first_imgFinch beaks, peppered moths, transitional forms – the standard props for evolution have been scrutinized ad infinitum for decades.  Can anything new be said about them?  Find out in these recent articles.Peppered moths:  The peppered-moth story just about collapsed when investigators realized that the famous pictures that adorn textbooks were staged, because the moths do not normally reside on tree trunks, but in the branches.  Other critics pointed out that no evolution occurred – just shifts in abundances of existing varieties of the same species.  Moreover, it was never proved that changes in coloration were related to predation by birds.  Seeing this icon under assault was enough to make staunch evolutionist Jerry Coyne feel like discovering Santa Claus was really his dad (07/05/2002).    Nevertheless, another peppered-moth paper appeared in PNAS recently.1    The authors did not add anything of substance; they only provided evidence that a shift in populations across a region requires many generations.  The notable aspect is what was lacking: no mention of the controversy, no mention of the critics who found flaws in the previous studies (like Judith Hooper, 06/25/2004), and no indication that the peppered moth evidence is useless for evolution anyway.  Quite the contrary.  Kettlewell (who glued moths to tree trunks) was cited favorably, and the article began triumphantly, “Historical datasets documenting changes to gene frequency clines are extremely rare but provide a powerful means of assessing the strength and relative roles of natural selection and gene flow.”Darwin’s finches:  The Galapagos finches are to Darwinism what the Statue of Liberty is to America: the leading light of evidence for natural selection.  What they are not, Jonathan Wells argued in Icons of Evolution, is evidence for macroevolution, because the changes oscillate back and forth with no real trend either way.  Furthermore, after all the flutter of scientific papers, the finches are still finches.  Most varieties on the islands are still interfertile.    It seems it would be hard to add anything to the work of David Lack and Peter and Rosemary Grant, work that covers decades of observations (03/04/2008 bullet 4, 07/14/2006).  Nonetheless, PhysOrg reported on work by a team from University of Massachusetts at Amherst that “Offers Rare Glimpse Into How Species Diverge.”  What else is new?  Previous researchers had already shown that environmental changes can trigger adaptive changes, primarily in beak size and shape.  The team must have had fun figuring this out again, because one said, “Witnessing this dynamic tug of war among environmental factors is very exciting.”    The punch line that deflates the excitement came at the end of the article:The behavioral ecologist points out that this process has been known to change in the other direction; one species can emerge where once there had been two, if environmental factors press in that direction.  Thus Podos and colleagues have not necessarily witnessed the birth of a new finch species at El Garrapatero.  In wetter years with more abundant food, selection may be less intense and medium-beaked populations may rebound.  But the researchers suggest that understanding the relative strength of disruptive selection in different environmental directions could provide key insights into the speciation process.They speak of “key insights” in future tense.  What, exactly, was demonstrated that was not already common knowledge?  Finch beaks change slightly depending on the food available.  That claim is not controversial even to creationists.  This team just stated two conclusions unhelpful to Darwin: that they didn’t observe any new species coming into being, and that two species can merge into one.  How did finches arise in the first place?  No researcher at the Galapagos has answered that question.  But that was Darwin’s question: the origin of species.Tiktaalik again:  Among the alleged transitional forms demonstrating “great transformations” in evolutionary history, Tiktaalik is a relative newbie.  Neil Shubin’s 2006 discovery of an alleged tetrapod ancestor made a splash on TV and became the centerpiece of his book, Your Inner Fish.  This fossil, however, is only one contender for the title (e.g., 10/20/2006).  Shubin’s pet fish-a-pod is not wholeheartedly endorsed by other paleontologists; nor do paleontologists look for a straight-line series leading from one body form to another as they did in the days of belief in orthogenesis.  As with other alleged transitional forms, Tiktaalik contains a confusing mosaic of features evolutionists consider primitive and derived.  Casey Luskin on Evolution News showed reports of other scientists claiming that the quality of this evolutionary icon is poor in retrospect.    Last month’s paper on Tiktaalik in Nature2 did not make as much of a splash.  Shubin and team claimed more transitional features in the cranium.  National Geographic endowed it as the fish with the first neck, and Science Daily dressed it up in a series declaring the hyomandibula is shrinking toward becoming an ear bone (cf. 03/19/2007).  Other than that, very few mentioned this latest claim.  We’ll have to wait and see if the quality of the icon has improved.Not one of these papers mentioned the controversial aspects of the icons.1.  Saccheri et al, “Selection and gene flow on a diminishing cline of melanic peppered moths,” Proceedings of the National Academy of Sciences USA, October 21, 2008 vol. 105 no. 42 16212-16217, doi: 10.1073/pnas.0803785105.2.  Downs, Daeschler, Jenkins and Shubin, “The cranial endoskeleton of Tiktaalik roseae,” Nature 455, 925-929 (16 October 2008) | doi:10.1038/nature07189.Leftovers again.  High-profile criticisms, not just from creationists, have been leveled at these so-called proofs of evolution.  It would seem in the interest of publishers to air the controversies and deal with them, rather than present the icons as news.(Visited 12 times, 1 visits today)FacebookTwitterPinterestSave分享0last_img read more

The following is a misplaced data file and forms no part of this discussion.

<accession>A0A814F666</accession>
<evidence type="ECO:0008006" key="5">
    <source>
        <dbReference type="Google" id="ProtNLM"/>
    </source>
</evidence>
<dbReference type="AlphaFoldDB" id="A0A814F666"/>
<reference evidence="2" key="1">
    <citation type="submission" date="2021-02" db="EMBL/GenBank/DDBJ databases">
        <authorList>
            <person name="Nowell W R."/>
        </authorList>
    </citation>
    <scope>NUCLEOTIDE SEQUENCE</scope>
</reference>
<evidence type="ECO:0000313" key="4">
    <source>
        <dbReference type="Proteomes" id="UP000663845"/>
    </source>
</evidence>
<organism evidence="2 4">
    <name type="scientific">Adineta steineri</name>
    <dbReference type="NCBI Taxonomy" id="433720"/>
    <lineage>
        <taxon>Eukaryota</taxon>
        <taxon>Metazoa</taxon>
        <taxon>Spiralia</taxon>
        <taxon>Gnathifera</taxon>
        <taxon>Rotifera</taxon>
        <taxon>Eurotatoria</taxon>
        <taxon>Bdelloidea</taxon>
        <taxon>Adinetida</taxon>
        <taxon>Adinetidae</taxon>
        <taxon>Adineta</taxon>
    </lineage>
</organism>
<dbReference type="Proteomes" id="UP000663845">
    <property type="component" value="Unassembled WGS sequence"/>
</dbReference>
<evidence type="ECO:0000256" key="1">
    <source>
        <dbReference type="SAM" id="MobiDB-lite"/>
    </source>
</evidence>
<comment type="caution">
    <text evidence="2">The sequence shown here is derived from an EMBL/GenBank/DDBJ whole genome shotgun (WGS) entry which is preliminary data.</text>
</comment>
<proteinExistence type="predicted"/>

The Boswell Wilkie Circus is back